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Shuddh Shakahari Desi - "My Pind Amrika"

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"Shudhh Shakahari Desi" is all about you and me: my exposure and experiences with your culture, your food, your language, your music blended in a humor curry of my own hopeless attempts to become you and my struggle to evolve as the sole epitome of National Integration, as I grew up and cultivated my own self embracing all of my nation in over 15 states in India. Am hoping you will find some of yourself with a bit of me strewn in here....


Episode 5

My Pind Amrika

Happy Singh Sandhu was born in a small Pind called Ajitwal in the Moga district of Punjab, one of the richest states of the Indian Sub Continent. Born in a family of landlords, and never having to pay or work for anything material, Happy Singh grew up in the ultimate luxury of relaxation and idleness that most others can only enviously crave for!

And if it were not for his Bade Papaji in “Kaneda” (the less informed may spell it thus as Canada) and his Maasiji in Southall, London, who sponsored all his DKNYs and unconditionally added to his annually refurbished collection of punk accessories, you could have never thought Happy Singh was a Punjabi munda (lad) from the Pind (village)! Our Punjab-da-puttar Happy Singh, in his scarlet red polo tees and flashy silvers riding on a sleek Yamaha motorbike through the mustard fields in the land of five rivers was nothing less than a Bollywood idol, our very own mascot of the Bhangra Pop generation.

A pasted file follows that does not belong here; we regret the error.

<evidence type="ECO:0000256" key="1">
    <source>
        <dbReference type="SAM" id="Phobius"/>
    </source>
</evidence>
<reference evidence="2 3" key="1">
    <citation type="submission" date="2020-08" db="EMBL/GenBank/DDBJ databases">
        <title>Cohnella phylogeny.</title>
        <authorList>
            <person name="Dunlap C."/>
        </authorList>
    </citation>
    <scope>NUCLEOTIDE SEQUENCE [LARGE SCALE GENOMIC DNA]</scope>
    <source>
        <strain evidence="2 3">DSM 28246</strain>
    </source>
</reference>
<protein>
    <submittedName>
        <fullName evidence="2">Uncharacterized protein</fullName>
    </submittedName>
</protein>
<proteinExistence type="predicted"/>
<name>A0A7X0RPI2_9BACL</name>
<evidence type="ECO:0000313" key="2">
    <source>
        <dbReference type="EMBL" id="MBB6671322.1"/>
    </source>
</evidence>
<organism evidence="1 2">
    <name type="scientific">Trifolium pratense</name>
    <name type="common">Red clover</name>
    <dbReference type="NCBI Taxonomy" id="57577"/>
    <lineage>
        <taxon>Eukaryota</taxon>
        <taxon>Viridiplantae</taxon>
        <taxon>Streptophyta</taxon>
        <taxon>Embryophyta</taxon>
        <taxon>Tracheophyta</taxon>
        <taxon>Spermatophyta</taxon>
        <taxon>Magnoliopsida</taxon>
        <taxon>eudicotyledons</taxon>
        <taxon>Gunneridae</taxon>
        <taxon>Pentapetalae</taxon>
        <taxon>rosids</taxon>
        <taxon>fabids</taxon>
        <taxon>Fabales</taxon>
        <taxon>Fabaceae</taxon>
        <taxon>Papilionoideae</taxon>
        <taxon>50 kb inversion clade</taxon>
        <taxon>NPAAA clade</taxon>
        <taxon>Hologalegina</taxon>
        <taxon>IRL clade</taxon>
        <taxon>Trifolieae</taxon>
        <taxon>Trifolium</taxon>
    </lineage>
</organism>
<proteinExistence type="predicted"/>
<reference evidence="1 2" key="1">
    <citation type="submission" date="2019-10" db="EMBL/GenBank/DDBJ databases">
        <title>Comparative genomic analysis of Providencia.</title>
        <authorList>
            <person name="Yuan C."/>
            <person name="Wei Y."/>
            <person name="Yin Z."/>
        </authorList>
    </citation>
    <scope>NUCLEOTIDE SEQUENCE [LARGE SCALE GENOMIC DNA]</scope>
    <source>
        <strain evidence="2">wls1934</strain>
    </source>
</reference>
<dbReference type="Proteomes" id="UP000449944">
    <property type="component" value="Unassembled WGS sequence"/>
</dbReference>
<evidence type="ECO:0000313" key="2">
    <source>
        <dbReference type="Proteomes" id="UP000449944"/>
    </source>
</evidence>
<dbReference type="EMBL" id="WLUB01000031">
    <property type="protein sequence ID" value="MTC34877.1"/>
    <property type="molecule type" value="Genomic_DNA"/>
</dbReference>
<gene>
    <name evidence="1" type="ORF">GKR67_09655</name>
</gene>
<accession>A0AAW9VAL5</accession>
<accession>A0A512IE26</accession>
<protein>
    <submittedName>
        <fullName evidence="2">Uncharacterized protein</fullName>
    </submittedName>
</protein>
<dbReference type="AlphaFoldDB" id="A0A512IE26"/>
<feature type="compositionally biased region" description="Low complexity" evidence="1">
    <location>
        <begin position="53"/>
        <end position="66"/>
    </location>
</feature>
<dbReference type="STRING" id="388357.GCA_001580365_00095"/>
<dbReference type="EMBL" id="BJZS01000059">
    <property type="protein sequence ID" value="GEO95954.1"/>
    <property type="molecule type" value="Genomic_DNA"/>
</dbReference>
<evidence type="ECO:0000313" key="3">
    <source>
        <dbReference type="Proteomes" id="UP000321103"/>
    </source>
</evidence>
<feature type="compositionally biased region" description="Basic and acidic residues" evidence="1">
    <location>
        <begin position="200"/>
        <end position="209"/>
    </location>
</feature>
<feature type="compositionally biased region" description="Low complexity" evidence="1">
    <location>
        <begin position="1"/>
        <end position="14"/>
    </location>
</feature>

When Happy Singh flunked for the third time in his school leaving examination, unlike any one else, he had a wide range of choices in front of him. He could join the family business of transports and look after the acres of rice and mustard fields at once and eventually marry a girl with a huge dowry. A Toyota was still missing from his fleet of cars and a lavish wedding would definitely come with a “phoren” honeymoon package (complete with his very own “Kodak moment”, with Happy Singh flexing his triceps in a body-hugging tee and his coy newly-wed bride in a spaghetti top and the traditional red and white chuura (bangles) on Pattaya beach). His other alternative was a ticket to Vancouver, to help his uncle in the mill business and become a “mill”ionnaire in some years.